Sadly though this stress hasn’t translated into motivation. As I get closer to my leave date I can feel my motivation levels suddenly and precipitously drop. I find myself sitting in front of my computer minutes at a time blankly thinking, “Just type. Just type. Just type.” Or, “Why am I here? This is meaningless. Maybe I should quit sooner.” In some ways I feel like I’m in those couple of weeks leading up to finals and my brain’s convinced if it don’t do well I won’t graduate or something. So it’s procrastinating, hard.

I’m still two months out from when I leave, so maybe my mood will change a month out, a week out, on my final day. Right now I’m feeling a bit of senioritis, but I’ll try my best to push through until the end.

How did you feel on your last days/weeks/months before leaving a job? Were your motivation and performance affected?



My manager and I had one of our monthly check-ins. Apparently I’m not putting in enough hours at the company each week. They expect X hours of productive work time per week (a reasonable number, to be fair) and I’ve been doing X-7.5.

Which means I have to some combination of:

  1. Leave for work earlier than I normally do (adding extra to go through rush hour).
  2. Finish work later than I normally do, pushing my dinner deeper into the evening.
  3. Cut my lunch break down.

When I think of how many hours a day I dedicate to my work, I get bummed out. There’s the work itself, the hour and a half commute round trip, the time I spend wallowing about my job in the after hours (unpaid, clearly). Often lately I’ll bring my computer home weekends to try and catch up but even if I don’t open my laptop once, I can feel in the back of my head the stress mounting.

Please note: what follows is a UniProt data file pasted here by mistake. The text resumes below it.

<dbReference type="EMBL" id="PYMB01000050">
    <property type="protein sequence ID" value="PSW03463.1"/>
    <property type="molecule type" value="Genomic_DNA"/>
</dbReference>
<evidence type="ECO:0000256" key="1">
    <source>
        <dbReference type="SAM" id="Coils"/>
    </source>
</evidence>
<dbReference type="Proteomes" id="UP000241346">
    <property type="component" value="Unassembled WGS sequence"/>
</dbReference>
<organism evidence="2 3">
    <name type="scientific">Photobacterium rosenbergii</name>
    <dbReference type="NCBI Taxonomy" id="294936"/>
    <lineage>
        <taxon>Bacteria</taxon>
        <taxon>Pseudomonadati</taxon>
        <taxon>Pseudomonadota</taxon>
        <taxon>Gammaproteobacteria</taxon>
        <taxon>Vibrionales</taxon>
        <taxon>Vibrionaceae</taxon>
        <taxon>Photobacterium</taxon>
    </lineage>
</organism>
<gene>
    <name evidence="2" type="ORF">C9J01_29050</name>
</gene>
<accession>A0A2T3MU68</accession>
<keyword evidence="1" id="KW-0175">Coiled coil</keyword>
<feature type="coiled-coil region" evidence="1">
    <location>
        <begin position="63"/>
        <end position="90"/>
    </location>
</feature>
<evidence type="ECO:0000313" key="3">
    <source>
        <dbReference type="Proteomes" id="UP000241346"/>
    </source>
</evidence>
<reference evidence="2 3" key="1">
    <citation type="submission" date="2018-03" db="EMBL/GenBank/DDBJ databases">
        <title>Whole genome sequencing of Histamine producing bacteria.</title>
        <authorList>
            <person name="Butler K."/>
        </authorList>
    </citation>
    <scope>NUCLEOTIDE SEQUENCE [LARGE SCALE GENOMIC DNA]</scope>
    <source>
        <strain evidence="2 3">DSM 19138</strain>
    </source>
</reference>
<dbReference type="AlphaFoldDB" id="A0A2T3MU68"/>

Even putting in X-7.5 hours a week, I’m not capable of being productive the whole time. I’d say I have about 4 hours of productive work time in me per day, max. Especially since I’m constantly interrupted at the office, breaking my flow.

What keeps me here is the pay. Also feelings of: who else would want to hire me? and would I really like any other job better than I like this one? If I’m being honest with myself, the hours are still pretty good. Almost any start-up environment would expect way more time from me than my current employer, the big tech companies probably around the same amount. And in order to switch jobs I would need to spend probably 100+ hours skill-building and putting up portfolio projects on github. I guess I’m choosing the known sub-optimal versus and unknown sub-optimal scenario+high initial cost.

One of the reasons I pursue FI is because I can’t imagine staying in this industry until 65. I’ve met very few people over 55 in this line of work, and even fewer women over 35. I feel I need to squirrel away money while I still have the opportunity.

I used to have a clear sense of what I wanted to do after semi-retirement. Write short stories, go after my PhD, start anew in an entirely different vocation, etc. Right now, though, those ideas feel very hazy and effortful. I’m reaching the stages of burnout where all I really want to do is nothing. Which is entirely unhelpful in digging myself out of my inertia.

For now, I’m hoping my upcoming two week holiday vacation will help me reset. But in a way, I know I’m just biding time. The “right” course of action is probably to figure out what type of work I want to do and resign myself to the associated pay cut. Then again, the numbers say FI is only eight years away…